1938: Diversi Premiers in the US on International Holocaust Remembrance Day
Eighty years after the fascist regime’s promulgation of racial laws, the film sets out to examine through the voices of witnesses and historians what the implementation of these laws meant for Italian Jews and how the population, both Jewish and non-Jewish, reacted to one of the most tragic examples of racial persecution in human history.
Most importantly, director Giorgio Treves unearths Italy’s culpability in the persecution like a stubborn weed, and reminds us of the need for education and reconciliation in order to point out intolerance and injustice in the future, and develop institutions that protect human rights against prejudice. Otherwise, as philosopher George Santayana wrote, “those who cannot remember the past are condemned to repeat it.”
Touching upon International Holocaust Remembrance Day, and 1938: Diversi, the Ambassador called it “a vivid and painful reminder” of the “blinding darkness of stereotypes ready to strike. When social discrimination and violence emerge, we must be ready to act swiftly to avoid these threats. As a European, I have a special responsibility to this.”
Although Italy is, and should be, “proud of our history, we need to be engaged now. We are the heir of a great past, but we have a responsibility to pass on to future generations what we have to do, and keep history books open on their shelves.”
After the Ambassador’s powerful words, and the screening of the documentary, Treves quietly took his place on the small stage. He was accompanied by Dr. Elizabeth White and Lindsay Zarwell, Senior Historian and Film Archivist at the United States Holocaust Memorial Museum, respectively.
Moderated by Susan Barocas, former Director of the Jewish Film Festival in Washington, DC, the conversation revealed how the film stemmed from a deep need to understand the truth of the past in the context of personal stories. For Treves, premiering 1938: Diversi in the United States helped him travel “back to the past of my family, and things left unsaid.” In 1940, his parents fled Turin and the fascist racial laws on the last ship to sail for America, the George Washington.
“This is where I was born, and where we were welcomed as refugees,” Treves shared. His cousin, who just turned 90 a few weeks ago, was one of the witnesses included in the documentary.
“I wanted each witness to speak about a different angle, and he represented those who did leave the country.”
However, the film does not begin its story with the rise of antisemitism in Italy. Instead, cartoons, comic strips, and short films of the Italian-Ethiopian war in 1935 illuminate the decisive role played by the media in promoting racism, and establishing dangerous stereotypes. The seeds of hatred for the “other,” or diversi, were planted, along with a nationalism that supported the idea of the so-called “Aryan race.” The archival footage also reveals a part of Italian history that is not well-known abroad, and needed to be examined more deeply.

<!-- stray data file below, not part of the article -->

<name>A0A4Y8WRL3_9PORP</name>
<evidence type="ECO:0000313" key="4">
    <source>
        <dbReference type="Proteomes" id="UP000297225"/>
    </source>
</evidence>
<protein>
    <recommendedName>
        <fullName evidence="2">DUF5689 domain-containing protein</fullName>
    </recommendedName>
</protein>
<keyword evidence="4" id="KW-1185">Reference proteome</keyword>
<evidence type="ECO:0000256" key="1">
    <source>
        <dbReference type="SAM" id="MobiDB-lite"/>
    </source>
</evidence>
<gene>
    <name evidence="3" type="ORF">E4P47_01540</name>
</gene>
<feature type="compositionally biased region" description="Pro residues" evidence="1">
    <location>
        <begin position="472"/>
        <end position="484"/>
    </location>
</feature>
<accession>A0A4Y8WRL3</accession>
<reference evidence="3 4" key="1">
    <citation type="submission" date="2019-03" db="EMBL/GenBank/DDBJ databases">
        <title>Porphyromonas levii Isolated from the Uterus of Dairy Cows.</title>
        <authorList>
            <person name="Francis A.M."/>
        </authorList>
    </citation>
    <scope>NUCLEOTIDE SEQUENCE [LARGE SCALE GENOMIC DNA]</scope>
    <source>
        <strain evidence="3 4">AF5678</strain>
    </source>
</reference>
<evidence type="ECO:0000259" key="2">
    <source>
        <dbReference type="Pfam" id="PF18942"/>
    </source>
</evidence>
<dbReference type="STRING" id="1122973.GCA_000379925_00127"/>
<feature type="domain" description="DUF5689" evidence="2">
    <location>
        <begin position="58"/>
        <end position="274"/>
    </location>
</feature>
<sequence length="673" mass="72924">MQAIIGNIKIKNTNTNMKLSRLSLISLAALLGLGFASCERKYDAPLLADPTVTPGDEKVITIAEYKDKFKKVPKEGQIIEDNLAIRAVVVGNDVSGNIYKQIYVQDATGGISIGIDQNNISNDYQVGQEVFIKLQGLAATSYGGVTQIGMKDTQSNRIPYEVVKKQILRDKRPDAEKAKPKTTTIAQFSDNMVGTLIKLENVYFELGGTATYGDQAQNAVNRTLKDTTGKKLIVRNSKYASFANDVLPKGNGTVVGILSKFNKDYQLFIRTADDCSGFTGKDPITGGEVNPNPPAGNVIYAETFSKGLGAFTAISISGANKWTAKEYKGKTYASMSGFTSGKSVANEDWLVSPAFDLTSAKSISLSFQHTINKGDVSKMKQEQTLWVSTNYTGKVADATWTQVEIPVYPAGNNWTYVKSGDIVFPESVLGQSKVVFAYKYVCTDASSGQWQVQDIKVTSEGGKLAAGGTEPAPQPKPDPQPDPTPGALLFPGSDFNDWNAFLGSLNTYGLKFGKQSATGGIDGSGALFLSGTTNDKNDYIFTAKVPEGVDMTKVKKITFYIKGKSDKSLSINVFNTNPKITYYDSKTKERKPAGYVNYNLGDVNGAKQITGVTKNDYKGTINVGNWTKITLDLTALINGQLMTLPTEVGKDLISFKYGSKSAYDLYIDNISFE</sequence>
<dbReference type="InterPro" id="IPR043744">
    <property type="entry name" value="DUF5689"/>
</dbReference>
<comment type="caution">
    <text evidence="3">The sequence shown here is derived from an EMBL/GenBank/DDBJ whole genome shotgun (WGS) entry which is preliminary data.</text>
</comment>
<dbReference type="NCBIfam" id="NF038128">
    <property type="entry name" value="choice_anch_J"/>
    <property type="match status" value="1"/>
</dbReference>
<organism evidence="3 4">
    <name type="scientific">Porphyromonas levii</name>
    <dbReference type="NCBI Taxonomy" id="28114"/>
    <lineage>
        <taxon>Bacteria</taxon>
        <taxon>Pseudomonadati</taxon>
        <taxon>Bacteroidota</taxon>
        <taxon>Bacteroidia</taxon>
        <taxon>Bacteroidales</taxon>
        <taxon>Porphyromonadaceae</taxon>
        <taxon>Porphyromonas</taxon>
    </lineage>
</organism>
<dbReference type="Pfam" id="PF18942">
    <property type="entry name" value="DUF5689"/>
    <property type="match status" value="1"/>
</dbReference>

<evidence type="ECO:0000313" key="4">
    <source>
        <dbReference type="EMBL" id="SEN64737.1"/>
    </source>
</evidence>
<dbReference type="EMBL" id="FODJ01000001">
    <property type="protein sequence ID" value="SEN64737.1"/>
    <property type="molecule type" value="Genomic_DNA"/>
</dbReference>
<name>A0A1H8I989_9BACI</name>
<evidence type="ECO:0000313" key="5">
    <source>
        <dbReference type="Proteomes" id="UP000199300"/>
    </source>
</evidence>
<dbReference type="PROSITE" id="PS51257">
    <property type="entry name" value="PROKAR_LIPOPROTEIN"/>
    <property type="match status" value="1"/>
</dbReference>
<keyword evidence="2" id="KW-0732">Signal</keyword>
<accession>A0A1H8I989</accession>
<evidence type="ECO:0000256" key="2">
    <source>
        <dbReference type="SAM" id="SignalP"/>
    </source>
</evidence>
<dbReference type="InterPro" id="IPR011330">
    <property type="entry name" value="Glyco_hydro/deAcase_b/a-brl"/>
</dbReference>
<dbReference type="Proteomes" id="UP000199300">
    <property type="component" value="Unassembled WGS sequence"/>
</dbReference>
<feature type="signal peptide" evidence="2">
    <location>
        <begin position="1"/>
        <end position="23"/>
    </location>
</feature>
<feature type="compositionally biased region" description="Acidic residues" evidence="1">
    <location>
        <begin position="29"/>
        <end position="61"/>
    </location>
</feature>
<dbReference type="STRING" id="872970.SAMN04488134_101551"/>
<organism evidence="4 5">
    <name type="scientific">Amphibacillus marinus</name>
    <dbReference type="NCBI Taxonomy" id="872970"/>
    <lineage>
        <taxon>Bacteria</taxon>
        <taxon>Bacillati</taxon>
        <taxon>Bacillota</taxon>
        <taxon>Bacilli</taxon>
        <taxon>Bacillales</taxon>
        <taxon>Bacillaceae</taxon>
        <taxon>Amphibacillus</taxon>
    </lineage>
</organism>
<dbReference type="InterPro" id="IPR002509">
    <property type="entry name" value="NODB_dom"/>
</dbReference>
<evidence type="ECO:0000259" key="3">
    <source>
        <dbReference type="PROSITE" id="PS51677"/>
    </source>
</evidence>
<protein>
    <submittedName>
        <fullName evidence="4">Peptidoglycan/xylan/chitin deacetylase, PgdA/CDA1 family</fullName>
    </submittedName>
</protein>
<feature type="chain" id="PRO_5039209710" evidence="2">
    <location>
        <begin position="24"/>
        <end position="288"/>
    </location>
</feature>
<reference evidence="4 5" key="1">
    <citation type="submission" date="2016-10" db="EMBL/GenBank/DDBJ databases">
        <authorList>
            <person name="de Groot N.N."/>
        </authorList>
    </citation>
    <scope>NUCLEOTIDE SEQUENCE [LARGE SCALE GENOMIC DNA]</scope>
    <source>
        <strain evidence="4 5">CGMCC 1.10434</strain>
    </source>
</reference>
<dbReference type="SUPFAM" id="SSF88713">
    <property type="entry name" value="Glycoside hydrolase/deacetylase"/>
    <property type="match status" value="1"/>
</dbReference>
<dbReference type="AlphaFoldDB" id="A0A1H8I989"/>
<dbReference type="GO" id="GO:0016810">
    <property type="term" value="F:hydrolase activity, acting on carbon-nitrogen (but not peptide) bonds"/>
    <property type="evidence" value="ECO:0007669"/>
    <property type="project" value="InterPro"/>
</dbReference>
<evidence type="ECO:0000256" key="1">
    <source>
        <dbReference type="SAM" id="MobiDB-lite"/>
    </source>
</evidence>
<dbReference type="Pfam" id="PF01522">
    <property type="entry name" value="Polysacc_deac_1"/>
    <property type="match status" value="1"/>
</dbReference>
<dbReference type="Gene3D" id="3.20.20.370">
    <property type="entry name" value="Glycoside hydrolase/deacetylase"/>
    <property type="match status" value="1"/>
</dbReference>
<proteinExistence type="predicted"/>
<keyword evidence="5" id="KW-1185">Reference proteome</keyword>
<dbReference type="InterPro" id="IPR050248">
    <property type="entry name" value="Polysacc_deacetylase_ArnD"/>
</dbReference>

In a country that had not traditionally been anti-Semitic, fascist propaganda promoted in movies, songs, and even children’s books came as a shock to the Jewish population. In the early 1930s, many prominent politicians, leading businessmen, and successful doctors were Jewish. But the fascist media and propaganda had created a new Italy controlled by fear and insecurity, still suffering from the trauma of World War I.
Treves was able to capture this transformation in old footage from the Istituto Luce, a propoganda machine originally created by Benito Mussolini in 1924 to create racist messaging for movies. Frantic black and white images of soldiers moving in sync in fascist uniforms through Piazza San Marco made the American audience uncomfortable; stern gray jackets, boots, and men amid the sun-soaked, jovial colors of Venice we are all familiar with was an ugly awakening to Italy’s role in World War II.
The director wanted to use archival footage, voices of witnesses, and actors to read the words of Mussolini to make the perspectives in the documentary “pure.”
“Their voices couldn’t be manipulated. If actors read the lines of Mussolini, they couldn’t be manipulated by the personal charisma of the person reading them,” Treves said. Reconstructions of discrimination and humiliation in animated sequences also keep the audience engaged throughout the documentary, with the voices of witnesses narrating over images of their past.
“The animations do a remarkable job of driving the point of the documentary and capturing visually the stories the witnesses shared,” Zarwell noted.
“The story of the boy banned from school is nothing without the historical context, but at the same time, you can’t understand historical context without looking at the perspective of the people involved,” Dr. White added.
“Who and what was lost, ‘choice-less choices’, and harassment are better understood through stories, and their stories continue to motive me in my work at the Holocaust Memorial Museum.”
“The movie is not an answer, but it is a reflection of what happened, so we can avoid falling into a similar place,” Treves stated at the end of the discussion. “Students are my audience – I want them thinking critically about what is going on in the world right now. Each one of us has to determine how we behave now, based on what we know from history.”
1938: Diversi ends with a famous quote from Umberto Eco: “We must keep alert, so that the sense of these words will not be forgotten again. Fascism can come back under the most innocent of disguises. Our duty is to uncover it and to point our finger at every one of its new instances – every day, in every part of the world. Freedom and liberation are an unending task.”